"Came looking for you," she replies quietly. He's drawn to the cadence of her voice, to the deep, soothing way her words fill his ears.
"I thought i told you to stay out of El Rey," he says. She smiles, a little half-grin that seems to sober him up.
"Kate, cut the shit," he snarls at her. Her face falls. "What are you really doing here?"
She sits on his couch, looks languidly about the room. It takes so long for her to answer that for a moment he thinks she's blowing him off.
"I wake up screaming most nights," she murmurs. "I feel like every person I look at could turn into one of those--" her voice catches. She scoffs, rolls her eyes at herself. "I wanted to be with someone who understood all this," she finally admits.
"And what makes you think I do?" He yells. She doesn't flinch at his tone of voice (the old Kate would have). "I live one day at a time, Kate. One day at a fucking time. I don't think about this shit. If something bad happens, I forget about it."
"So you just sit here in El Rey, drinking yourself to death," she fires at him. Her shoulders are tense, upright with anger. He tries to tell himself he doesn't like the look of that spark in her eyes.
"Yeah," he shoots back. "And you know what? I fucking love it." And just like that, all the life drains out of her; she slumps back against his couch, arms limp, head tilted upward. She shuts her eyes, sighs heavily.
"It was worth a shot," she whispers, half to herself and half to him. Then she straightens again, that same determination glinting in her eyes, evident in the hard edge of her jaw. "I'm staying for at least 3 nights."
"Hell no," he says. She glares at him.
"It's the earliest I can leave," she reasons. He looks at her, at the delicate jut of her collarbones, the straps of her dress nearly slipping off her thin shoulders.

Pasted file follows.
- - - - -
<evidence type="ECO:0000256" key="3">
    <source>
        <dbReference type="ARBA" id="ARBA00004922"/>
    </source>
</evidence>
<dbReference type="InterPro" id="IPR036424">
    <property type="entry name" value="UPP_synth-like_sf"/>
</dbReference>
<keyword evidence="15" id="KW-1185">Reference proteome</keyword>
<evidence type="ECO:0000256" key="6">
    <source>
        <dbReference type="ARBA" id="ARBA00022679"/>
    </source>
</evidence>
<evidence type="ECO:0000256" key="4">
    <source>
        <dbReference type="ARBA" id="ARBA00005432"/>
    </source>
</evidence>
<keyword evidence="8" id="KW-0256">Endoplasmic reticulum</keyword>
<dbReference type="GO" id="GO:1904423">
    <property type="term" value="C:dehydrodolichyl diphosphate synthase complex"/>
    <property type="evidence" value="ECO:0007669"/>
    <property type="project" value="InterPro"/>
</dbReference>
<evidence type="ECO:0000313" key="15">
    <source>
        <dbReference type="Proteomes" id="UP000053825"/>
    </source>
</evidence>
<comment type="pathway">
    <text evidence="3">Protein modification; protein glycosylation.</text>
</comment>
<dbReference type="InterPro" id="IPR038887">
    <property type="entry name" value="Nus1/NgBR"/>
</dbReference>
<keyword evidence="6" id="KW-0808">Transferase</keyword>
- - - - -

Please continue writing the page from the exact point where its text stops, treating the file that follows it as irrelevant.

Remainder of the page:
And for a moment, just a moment, the hole gnawing at his gut quiets.
"Alright," he concedes. "But don't get any fucking long-term ideas." She nods.
She asks if she can shower and he agrees, tells her to run the water for a little bit or else she'll be dirtier coming out than going in. She moves differently now, he notices--her hips have the easy sway of a grown woman, an acute contrast to her clumsy teenage walk of two years ago. Her movements are sharp, deliberate. There's something about the placid stare of her eyes that gives her an air of 'been there, done that'.
And really, when your family is killed around you (with you aiding in the massacre), you have been there. You have done that. There's nothing else that can faze you.
She opens the door to the bathroom ten minutes later, steam billowing out into the hallway. She's got one of his dirty towels wrapped around herself, another one slung around her head in a turban-like manner.
He can see the sharp line of her shoulderblades moving beneath the skin of her back, frail, like the bones of a baby bird. She's become much thinner in these past two years, as if the grief has physically eaten away at her. He can clearly see the curve of her spine.
It's too stuffy in his apartment all of a sudden. He grabs his whiskey bottle, stomps outside to lean against the cracked wooden railings. The night is thick and hot, velvety against his skin. The whiskey burns but it's all he's got.
Kate's curled on the couch when he goes back inside, long legs tucked up underneath her. She looks like a statue--the only indication she's alive is the slight rise and fall of her chest.
"Do you want the bed?" He asks her. His words slur the slightest bit. It takes her a moment to register his existence; he has to repeat the question.
"The couch is fine," she tells him. Her eyes have a steely edge to them he hasn't seen before. He adds that to the list of changes.
He'll never admit it, but he falls asleep easier knowing someone else is with him in the apartment.